The Gallipoli Campaign - Introduction

Story

IWM Q70561Strategically important, the Dardanelle Straits are a narrow stretch of water linking the Sea of Marmara to the Aegean while simultaneously separating the continents of Asia and Europe. In the First World War, gaining passage from the Black Sea to the Mediterranean and Asia via this route became increasingly important for the alliance with Russia. On 30 July 1914, two days after the First World War began in Europe, the Germans secured a secret alliance with the officially neutral Ottoman Empire (Turkey) against Russia. Although this did not commit the Ottomans to direct military action, failed diplomacy and Allied military actions led to them declaring for the Central Powers on 31 October 1914. Russia then declared war on Turkey on 2 November followed by Britain and France on 5 November 1914. The subsequent Allied campaign in the Dardanelles, in addition to attempting to force Turkey back to neutrality, became an attempt to encourage other neutral states in the region to join the Allies, namely Bulgaria, Greece, Italy and Romania.

Above - MAP OF THE GALLIPOLI CAMPAIGN 1915-1916, © IWM (Q 70561).

Below - MAP OF NAVAL ATTACK, 18 MARCH 1915, © IWM (Q 70562).

Map IWM Q70562Demolition parties began to arrive from February 1915, sending small bands of marines and sailors into Turkish areas to destroy their forts. The Turkish Army, though not expecting them, responded with great ferocity to these landing parties, and it soon became apparent that a stronger force was needed. A large scale Naval Attack, the brainchild of Winston Churchill, then First Lord of the Admiralty, was launched on 18 March 1915.

This too was an unmitigated disaster, falling prey to the heavy fortifications and myriad of howitzers firing from the Turkish vantage points high above the waterway. Not least of these fortifications were the dense minefields which took down three battleships, and caused severe damages to a further three. It was decided that only an infantry attack would bear any fruit, and the regular soldiers returning from garrison outposts around the world were to be the first to arrive along with the Australian and New Zealand Army Corps (ANZAC). The campaign was to be long, arduous and bloody, with three main phases.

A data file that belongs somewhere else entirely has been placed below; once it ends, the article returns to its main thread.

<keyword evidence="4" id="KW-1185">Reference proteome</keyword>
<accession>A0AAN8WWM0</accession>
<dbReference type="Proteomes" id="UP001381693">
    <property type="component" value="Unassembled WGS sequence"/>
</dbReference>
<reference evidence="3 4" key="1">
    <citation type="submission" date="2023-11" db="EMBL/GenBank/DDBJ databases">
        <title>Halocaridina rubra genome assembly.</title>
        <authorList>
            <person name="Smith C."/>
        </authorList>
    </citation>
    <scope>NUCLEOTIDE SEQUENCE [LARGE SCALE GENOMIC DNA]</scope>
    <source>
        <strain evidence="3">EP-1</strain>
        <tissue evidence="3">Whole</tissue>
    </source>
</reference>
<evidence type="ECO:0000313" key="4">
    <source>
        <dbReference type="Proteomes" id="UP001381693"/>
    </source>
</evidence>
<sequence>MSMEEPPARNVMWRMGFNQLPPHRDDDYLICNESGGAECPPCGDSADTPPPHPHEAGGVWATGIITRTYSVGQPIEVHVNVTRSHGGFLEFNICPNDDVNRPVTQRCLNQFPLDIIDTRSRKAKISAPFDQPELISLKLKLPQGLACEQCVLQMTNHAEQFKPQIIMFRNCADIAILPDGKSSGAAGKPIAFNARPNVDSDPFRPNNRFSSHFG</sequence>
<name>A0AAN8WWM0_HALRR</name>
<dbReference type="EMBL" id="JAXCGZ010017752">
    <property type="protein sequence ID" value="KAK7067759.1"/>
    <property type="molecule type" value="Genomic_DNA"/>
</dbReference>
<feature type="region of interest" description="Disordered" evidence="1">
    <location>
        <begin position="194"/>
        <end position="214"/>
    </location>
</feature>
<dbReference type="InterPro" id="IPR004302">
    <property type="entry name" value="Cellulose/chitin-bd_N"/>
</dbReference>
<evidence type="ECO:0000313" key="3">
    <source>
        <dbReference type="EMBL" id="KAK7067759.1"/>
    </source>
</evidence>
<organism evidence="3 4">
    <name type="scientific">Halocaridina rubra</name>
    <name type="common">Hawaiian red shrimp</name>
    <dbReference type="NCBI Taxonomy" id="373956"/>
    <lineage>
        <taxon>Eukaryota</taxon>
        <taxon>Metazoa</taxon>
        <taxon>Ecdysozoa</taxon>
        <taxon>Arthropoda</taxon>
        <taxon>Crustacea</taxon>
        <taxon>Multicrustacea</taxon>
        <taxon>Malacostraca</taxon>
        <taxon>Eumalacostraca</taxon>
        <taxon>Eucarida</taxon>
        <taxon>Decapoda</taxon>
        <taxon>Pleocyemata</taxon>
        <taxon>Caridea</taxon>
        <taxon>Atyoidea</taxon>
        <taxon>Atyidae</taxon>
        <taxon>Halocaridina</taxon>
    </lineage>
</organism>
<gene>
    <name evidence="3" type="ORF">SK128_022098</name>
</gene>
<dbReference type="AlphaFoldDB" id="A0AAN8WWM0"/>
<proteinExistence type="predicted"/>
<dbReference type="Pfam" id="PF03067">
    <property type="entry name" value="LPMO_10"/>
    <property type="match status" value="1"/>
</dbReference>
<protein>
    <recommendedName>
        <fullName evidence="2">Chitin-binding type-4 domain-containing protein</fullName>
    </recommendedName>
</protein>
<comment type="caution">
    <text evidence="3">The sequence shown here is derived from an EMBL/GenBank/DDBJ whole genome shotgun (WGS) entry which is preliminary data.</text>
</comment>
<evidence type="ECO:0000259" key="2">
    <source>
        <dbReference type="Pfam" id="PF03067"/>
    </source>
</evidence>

IWM Q70563Phase One began on the 25 April 1915 with thousands of soldiers from the Australian, New Zealand and British armies landing on the northern shores of the Dardanelle Straits, an area known as the Gallipoli Peninsula. The 29th Division of the British forces (including the 1st Battalion The Royal Inniskilling Fusiliers), landed on five beaches, only facing opposition on two of these. The objective was to overrun the Turkish batteries from the land, but the strength of the Turkish defences had been underestimated. Added to this the ANZAC landed twelve miles north of 29th Division, but on the wrong beach. This left them open to attack from the Turkish Forces who held the high ground, and hemmed them in. The French had a successful landing on the Asiatic shore. British leadership was uninspired in the face of the determined Turkish resistance. The situation, as on the Western Front, quickly fell to stalemate resulting in huge numbers of casualties on both sides from both battle wounds and disease.

ABOVE LEFT, Phase 1 Map showing Gallipoli landings from 25 April 1915, © IWM (Q 70563).
BELOW RIGHT, Phase 2 Map showing Suvla Bay landings from 6 August 1915, © IWM (Q 70564).

IWM Q70564Phase Two, beginning in August, was led by the ANZAC forces and saw reinforcements arrive including the 10th (Irish) Division. Poor leadership and communications again meant that the attack against the dogged defences of the Turkish army was a disaster.

Phase Three, in December 1915 and January 1916 was the well-executed evacuation of all allied troops from the peninsula. The Gallipoli peninsula became the final resting ground of over 47,000 Allied soldiers. In total almost 500,000 men were killed, wounded or missing in the Gallipoli Campaign – 213,000 from Britain and her Empire; 251,000 from Turkey.

The 1st Battalion The Royal Inniskilling Fusiliers was involved in the initial landings at Gallipoli on 25 April 1915 and throughout the hard-fought nine-month campaign, as part of 29th Division. The 10th (Irish) Division, which included the 5th & the 6th Battalion The Royal Inniskilling Fusiliers, the 5th & the 6th Battalion The Royal Irish Fusiliers, and the 6th Battalion The Royal Irish Rifles, landed at Suvla Bay and ANZAC Cove in August 1915 and was engaged there for two months before being redeployed to Salonika.

Other articles in this series:

The 1st Battalion The Royal Inniskilling Fusiliers at Gallipoli

1st Battalion The Royal Inniskilling Fusiliers - The Landing at X Beach

1st Battalion The Royal Inniskilling Fusiliers at Helles

10th (Irish) Division, Chocolate Hill, Battle Honour SUVLA

6th Battalion The Royal Irish Rifles at Chunuk Bair

6th Battalion The Royal Inniskilling Fusiliers at Kidney Hill

1st Battalion The Royal Inniskilling Fusiliers, Battle of Scimitar Hill

Evacuation of Gallipoli, Battle Honour GALLIPOLI 1915-16